A unique awards program honoring organizations, individuals, products, and projects that are advancing sustainable, high-performance facilities.
2015 I2SL Annual Conference Go Beyond Award Winners
I2SL is pleased to acknowledge the winners of the 2015 Go Beyond Awards. Go Beyond Award winners show their commitment to excellence in sustainability in laboratory and other high-technology facility projects by going beyond the facility itself to consider shared resources, infrastructure and services, and neighboring communities, as well as contributing to increased use of energy-efficient and environmentally-sustainable designs, systems, and products.
The 2015 Go Beyond Awards were presented during a special luncheon ceremony at the 2015 I2SL Annual Conference on Monday, September 21, 2015, in San Diego, California. The awards recognized the outstanding work done by the following winners:
- Project Awards:
James Dykes is a recently retired architect from Public Works and Government Services Canada (PWGSC) and the Founding President of Sustainable Labs Canada (SLCan), a not-for-profit organization that promotes sustainable design and operation practices in laboratories and other high-technology facilities. James worked tirelessly to develop and strengthen relationships between SLCan and the Real Property Institute of Canada (RPIC), I2SL, and European organizations with similar goals. As a member of the RPIC Board of Directors, James acted as the laboratory business sector representative from PWGSC, ensuring that content included laboratory-focused issues in the RPIC Real Property National Workshop Program.
Over the course of his career, James served on numerous volunteer boards, delivered conference presentations on laboratory design, guest lectured at several universities and colleges, and was an Assistant Adjunct Professor with the University of Calgary for 12 years. He was associated with the Labs21 program since 2001, and continues to participate in I2SL’s Global Sustainable Laboratory Network.
Allison Paradise has been a champion and advocate for sustainable lab practices since before she began the My Green Lab program several years ago. Armed with limited funding, impressive energy, and a passion to make a difference, she created a green lab certification process that is being used at university and private sector laboratories on both coasts of the United States. Through My Green Lab, Allison partners with organizations to implement energy reduction, water reduction, waste management, and green chemistry programs; and connects laboratory personnel with sustainable procurement opportunities.
Working with utility providers in California, Allison prepared the “Market Assessment of Energy Efficiency Opportunities in Laboratories,” which involved a survey of equipment use and energy efficiency that was given to almost 1,200 scientists and laboratory operators across the United States. The survey identified energy efficiency opportunities in laboratories that Allison is helping to drive forward through the creation of the Center for Energy Efficient Laboratories.
The Jackson Laboratory for Genomic Medicine is a global leader in considering the environmental impact of its facilities and operations. The Jackson Laboratory combines inviting collegial space with efficient laboratories, while using a variety of energy conservation measures to maximize building performance. The laboratory maximizes daylight while limiting peak solar loads, and utilizes high-efficiency equipment and an improved thermal envelope. To ensure indoor air quality, the laboratory also has a monitoring system and occupancy sensors with the ability to reduce outdoor air during unoccupied times. The building water use is more than 30 percent better than code compliance. Water-saving measures include the installation of water-efficient fixtures, rainwater harvesting, bioswales, and native plantings. Through these measures, the laboratory also reduced the amount of stormwater runoff at the property. In addition to the ongoing energy and water savings, more than 97 percent of construction waste was diverted from landfills throughout the project.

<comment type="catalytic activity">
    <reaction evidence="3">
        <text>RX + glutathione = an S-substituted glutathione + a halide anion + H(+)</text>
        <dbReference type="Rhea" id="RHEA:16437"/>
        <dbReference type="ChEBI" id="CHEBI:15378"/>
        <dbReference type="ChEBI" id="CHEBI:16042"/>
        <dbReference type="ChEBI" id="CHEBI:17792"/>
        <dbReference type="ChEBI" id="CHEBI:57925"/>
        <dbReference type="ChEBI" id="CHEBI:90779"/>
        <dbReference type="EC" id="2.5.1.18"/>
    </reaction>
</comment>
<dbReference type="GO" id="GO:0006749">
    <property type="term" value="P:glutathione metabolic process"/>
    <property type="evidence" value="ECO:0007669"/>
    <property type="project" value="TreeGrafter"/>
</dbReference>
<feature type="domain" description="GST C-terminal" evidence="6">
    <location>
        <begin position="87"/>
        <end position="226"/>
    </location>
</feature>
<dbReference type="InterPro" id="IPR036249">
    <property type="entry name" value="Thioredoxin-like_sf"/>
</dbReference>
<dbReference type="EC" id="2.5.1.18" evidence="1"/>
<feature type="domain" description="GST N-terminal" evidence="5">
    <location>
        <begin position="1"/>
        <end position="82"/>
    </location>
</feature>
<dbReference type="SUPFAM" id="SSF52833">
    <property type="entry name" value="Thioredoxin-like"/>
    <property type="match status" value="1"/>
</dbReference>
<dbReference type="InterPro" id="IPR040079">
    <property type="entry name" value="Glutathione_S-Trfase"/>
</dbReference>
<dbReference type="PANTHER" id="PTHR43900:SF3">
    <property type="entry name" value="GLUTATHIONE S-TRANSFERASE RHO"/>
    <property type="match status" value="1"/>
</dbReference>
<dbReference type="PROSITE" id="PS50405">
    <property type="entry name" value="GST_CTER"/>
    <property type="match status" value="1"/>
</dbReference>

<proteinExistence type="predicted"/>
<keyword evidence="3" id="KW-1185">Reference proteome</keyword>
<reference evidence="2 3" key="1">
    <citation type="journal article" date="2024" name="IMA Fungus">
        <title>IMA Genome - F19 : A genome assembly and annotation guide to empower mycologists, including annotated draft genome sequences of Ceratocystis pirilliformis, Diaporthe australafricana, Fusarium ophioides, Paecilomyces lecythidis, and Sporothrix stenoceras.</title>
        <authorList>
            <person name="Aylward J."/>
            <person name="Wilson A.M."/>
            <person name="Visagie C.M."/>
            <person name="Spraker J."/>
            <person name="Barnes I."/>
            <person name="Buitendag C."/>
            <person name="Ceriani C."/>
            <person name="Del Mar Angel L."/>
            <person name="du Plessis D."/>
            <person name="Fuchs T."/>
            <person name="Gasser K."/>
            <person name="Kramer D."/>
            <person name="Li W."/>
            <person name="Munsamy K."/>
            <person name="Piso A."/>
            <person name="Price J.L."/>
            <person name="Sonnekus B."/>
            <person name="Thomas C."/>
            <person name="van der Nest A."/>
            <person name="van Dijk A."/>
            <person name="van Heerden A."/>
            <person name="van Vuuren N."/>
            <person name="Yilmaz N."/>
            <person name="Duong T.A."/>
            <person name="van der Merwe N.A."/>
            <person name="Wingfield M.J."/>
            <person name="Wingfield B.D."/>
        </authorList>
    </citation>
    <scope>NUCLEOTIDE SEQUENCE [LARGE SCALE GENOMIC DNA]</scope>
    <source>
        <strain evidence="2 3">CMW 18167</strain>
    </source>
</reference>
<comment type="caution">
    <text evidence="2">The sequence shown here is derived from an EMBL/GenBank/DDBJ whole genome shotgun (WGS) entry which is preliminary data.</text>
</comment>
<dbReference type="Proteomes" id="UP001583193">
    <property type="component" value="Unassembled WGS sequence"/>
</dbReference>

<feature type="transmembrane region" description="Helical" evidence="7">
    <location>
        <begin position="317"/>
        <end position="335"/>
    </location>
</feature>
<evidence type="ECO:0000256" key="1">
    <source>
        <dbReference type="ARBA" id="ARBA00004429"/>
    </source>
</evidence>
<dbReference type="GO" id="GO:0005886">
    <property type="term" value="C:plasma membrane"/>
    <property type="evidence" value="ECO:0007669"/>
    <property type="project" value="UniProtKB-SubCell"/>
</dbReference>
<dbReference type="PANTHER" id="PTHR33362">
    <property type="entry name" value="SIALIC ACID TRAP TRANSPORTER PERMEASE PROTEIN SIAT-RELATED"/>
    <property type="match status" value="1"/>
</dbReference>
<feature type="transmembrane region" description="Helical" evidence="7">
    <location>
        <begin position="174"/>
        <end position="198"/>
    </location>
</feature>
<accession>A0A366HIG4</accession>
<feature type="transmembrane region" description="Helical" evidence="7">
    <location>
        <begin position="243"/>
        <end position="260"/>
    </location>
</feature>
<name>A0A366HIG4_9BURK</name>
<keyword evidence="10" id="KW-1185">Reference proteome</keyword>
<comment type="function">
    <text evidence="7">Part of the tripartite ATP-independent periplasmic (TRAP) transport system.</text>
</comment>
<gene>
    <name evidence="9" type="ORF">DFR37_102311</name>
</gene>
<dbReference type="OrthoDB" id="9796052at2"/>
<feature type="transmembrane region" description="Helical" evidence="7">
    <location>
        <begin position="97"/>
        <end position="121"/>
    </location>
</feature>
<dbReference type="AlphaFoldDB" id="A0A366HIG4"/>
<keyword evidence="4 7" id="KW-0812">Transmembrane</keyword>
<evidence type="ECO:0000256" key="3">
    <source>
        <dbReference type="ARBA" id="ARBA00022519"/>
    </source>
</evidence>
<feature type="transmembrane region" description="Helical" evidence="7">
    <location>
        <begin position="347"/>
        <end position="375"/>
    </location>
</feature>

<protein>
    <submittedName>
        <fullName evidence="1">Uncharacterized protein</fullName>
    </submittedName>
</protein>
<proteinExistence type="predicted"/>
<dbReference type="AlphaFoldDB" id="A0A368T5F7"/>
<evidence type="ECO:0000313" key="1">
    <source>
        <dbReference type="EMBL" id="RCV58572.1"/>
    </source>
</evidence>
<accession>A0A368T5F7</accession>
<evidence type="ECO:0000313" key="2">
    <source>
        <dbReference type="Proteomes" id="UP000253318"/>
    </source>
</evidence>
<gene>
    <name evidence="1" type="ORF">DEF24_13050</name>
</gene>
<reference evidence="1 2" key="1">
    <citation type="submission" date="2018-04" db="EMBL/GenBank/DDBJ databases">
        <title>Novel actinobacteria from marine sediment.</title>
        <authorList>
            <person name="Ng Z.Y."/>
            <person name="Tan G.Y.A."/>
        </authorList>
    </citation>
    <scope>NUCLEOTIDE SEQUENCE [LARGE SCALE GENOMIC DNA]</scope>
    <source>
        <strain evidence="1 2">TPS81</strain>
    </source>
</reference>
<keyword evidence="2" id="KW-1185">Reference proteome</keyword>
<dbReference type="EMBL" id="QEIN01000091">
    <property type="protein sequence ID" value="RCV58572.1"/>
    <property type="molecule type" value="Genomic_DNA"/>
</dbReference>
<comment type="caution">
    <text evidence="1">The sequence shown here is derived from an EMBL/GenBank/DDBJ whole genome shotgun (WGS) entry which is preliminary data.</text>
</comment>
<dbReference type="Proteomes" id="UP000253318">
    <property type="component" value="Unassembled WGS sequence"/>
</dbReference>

The National University of Ireland, Galway, Biosciences Research Building (BRB), is a research laboratory for regenerative medicine, chem-bio, and cancer. The BRB represents a “minimum energy” approach. Through careful planning and high/low energy zoning, the BRB integrates traditional building techniques with innovative energy conservation solutions, resulting in an energy savings of about 70 percent annually against a baseline of comparable projects. The high/low energy zoning strategy wraps the perimeter of the building with the lowest energy use spaces, allowing for maximum daylighting and natural ventilation, while the high-energy use spaces are zoned within the “thermal sweater” of the lower use spaces, using a double wall system to separate ventilation systems and optimizing building-wide energy use.
In addition to the award recipients, I2SL was pleased to receive the following 2015 Go Beyond Award nominations:
Bert Willke, BEST Technologies
Stuart Rector, Los Alamos National Laboratory
Thermo Scientific TSX Series Ultra Low Temperature Freezer
Eckerd College, James Center for Molecular and Life Sciences; St. Petersburg, Florida Framingham State University, Academic Sciences Building; Framingham, Massachusetts High Efficiency Cooling Systems in Lenovo’s EBG Site; Research Triangle Park, North Carolina ATR Transition to Commercial Power Project; Idaho Falls, Idaho
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